Investors like a good track record. No matter how many times they’re told “Past performance is not necessarily indicative of future results,” no matter how many times a study shows that Morningstar’s top-performing mutual funds go on to underperform their peers, people want to know that something has worked in the past before they’ll risk their money on it. (Except when they’re piling into the hot new trend… Yes, we know it’s contradictory – as Josh Brown would say, good luck with that.)
It’s why the most common selling point for managed futures tends to be someone pointing at the industry’s returns during the 2008 financial crisis: “It worked before, don’t miss out next time!” But for some, the desire for a track record goes way beyond the last few years, or even the last few decades. They aren’t the kind that seeks out the latest fad; they want to know that an investment strategy has withstood the test of time, to know that a hot 2008 wasn’t just a fluke, but part of a larger pattern of solid performance.
And for managed futures, this presents something of a problem. You see, it’s a fairly young investing strategy: the Newedge CTA Index only goes back to 2000. The BarclayHedge CTA Index? 1980. This is certainly not a criticism of the indices – after all, you can’t build an index out of something that doesn’t exist, and the famous “Turtle Traders” didn’t get started until the mid-1980s. But it can be a problem for those who want more performance history.
And that’s where $40+ billion hedge fund AQR Capital Management comes in, with their recent research piece “A Century of Evidence on Trend-Following Investing.” Their paper has “for investment professional use only” stamped on it and some language that it is not to be redistributed, so we’ll abstain from linking to it here – but if you’re so inclined, a simple Google search is likely to find a publicly available version.
In light of the continuing conversation we’ve been having over on LinkedIn on “the death of trend following,” their piece couldn’t be more timely. Of course, this is all hypothetical backtested data, so all of the regular disclaimers apply. This is not representative of actual trading profits, but rather a tool to see how a simple trend following strategy might have performed in another time. Their model is to analyze the past 1, 3 and 12 month performance of markets in their portfolio, and if the performance is positive, consider that an uptrend and initiate a hypothetical long position, and vice versa if the performance negative.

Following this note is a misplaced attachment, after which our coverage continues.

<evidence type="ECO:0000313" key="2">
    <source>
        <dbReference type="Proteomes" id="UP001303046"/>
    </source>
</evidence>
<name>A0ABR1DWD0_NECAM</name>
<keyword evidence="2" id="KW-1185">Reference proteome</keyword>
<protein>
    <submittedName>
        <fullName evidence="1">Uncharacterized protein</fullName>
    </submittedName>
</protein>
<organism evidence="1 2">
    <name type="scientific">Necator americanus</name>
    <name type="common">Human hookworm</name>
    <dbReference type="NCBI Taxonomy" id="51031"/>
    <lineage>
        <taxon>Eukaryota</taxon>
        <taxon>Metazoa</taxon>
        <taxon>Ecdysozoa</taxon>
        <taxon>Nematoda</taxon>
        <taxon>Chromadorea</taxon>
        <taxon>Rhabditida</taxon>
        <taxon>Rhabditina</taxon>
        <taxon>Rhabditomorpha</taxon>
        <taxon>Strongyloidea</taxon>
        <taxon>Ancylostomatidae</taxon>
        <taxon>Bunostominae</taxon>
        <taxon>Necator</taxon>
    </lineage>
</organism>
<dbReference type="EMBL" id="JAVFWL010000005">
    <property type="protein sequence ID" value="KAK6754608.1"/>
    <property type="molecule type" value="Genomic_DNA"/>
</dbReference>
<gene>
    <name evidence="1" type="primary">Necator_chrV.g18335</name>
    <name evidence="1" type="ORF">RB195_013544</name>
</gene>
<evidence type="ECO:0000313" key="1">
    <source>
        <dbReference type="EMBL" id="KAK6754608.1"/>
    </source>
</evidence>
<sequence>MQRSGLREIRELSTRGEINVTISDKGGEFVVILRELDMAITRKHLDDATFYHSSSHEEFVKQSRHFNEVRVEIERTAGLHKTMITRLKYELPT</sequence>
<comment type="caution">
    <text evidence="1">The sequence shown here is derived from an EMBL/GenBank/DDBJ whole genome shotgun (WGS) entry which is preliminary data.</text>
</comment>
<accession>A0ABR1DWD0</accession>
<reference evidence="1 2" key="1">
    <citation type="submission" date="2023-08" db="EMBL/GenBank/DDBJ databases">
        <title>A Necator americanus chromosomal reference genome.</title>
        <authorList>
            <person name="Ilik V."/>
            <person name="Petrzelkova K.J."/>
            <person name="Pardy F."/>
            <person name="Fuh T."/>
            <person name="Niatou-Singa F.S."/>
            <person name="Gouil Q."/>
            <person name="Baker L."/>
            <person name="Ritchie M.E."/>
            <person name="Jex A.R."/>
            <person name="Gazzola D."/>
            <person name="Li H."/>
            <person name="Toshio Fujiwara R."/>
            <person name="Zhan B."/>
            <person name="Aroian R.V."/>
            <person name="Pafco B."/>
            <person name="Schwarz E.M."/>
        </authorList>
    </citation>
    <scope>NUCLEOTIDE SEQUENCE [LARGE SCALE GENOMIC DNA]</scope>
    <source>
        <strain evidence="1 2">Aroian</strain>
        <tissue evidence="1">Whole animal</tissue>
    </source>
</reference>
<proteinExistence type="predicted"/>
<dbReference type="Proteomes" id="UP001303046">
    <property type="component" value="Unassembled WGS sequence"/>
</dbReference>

You should definitely read the piece yourself, but here are our main takeaways:
- They find “trend following” has had a -0.05 correlation to both equities and bonds over 100 years – impressive to say the least. It’s hard to be much less correlated than that.
- This is the proper way to see effect of fees (versus critics we’ve seen in the past, like the author of “The Hedge Fund Mirage”). After fees, their model shows the client retaining 71.5% of the gross returns over time.
- The model’s return for the 2003 to 2012 decade turns out to be the second-lowest on record (after 1933-42), showing just how difficult an environment it’s been (despite great performance in 2008). This also helps explain some of the recent reduction in returns of some programs.
- When they plot their model’s return against the return of the S&P 500, it forms a nice “smile” curve, showing that managed futures likes big moves up or down, not just market crisis periods. The largest returns for their model were during the largest S&P 500 moves – both positive and negative.
- Speaking of crisis periods, they show 10 of the biggest market crisis periods of the past 100 years. The trend following model remained positive in all but one (the 1987 crash).
- They tackle the “industry is too big” argument – making estimates that trend following could at most represent 0.2% of the size of the underlying equity markets, 3% of the underlying bond markets, 5% of the underlying commodity markets, and 0.2% of the underlying currency markets. They conclude that it seems unlikely that trend following’s trading activity would have a material effect on the markets’ trend dynamics.
- They also address the problem of high correlations (risk on/risk off), looking at the average pair-wise correlation between every market in their model going back 100 years. The data shows that we’re in a rapidly rising correlation environment, although it is still smaller than past such moves in the 1920s and 1930s.
- With a 100 year lens – the current drawdown and poor performance doesn’t look so bad. Of course, not many investors have a 100-year investment time horizon… but it certainly makes the recent struggles look more like an anomaly than a “new normal.”
We had just one point of criticism for the piece. Despite the title, they are only using 3 markets back the full 100 years, and for the first 60 of those years their market data includes only stock and bond markets. The commodity and currency exposure in the model is only there for the past 40 years. Don’t get us wrong, that’s an impressive test in and of itself – but there were corn, wheat, and cotton futures going back at least 100 years (although the data is surely more difficult to come by), and getting gold and silver prices shouldn’t be too hard for what is likely a research team of dozens . Nevertheless, it’s a great piece, and definitely worth a read if you can find a copy.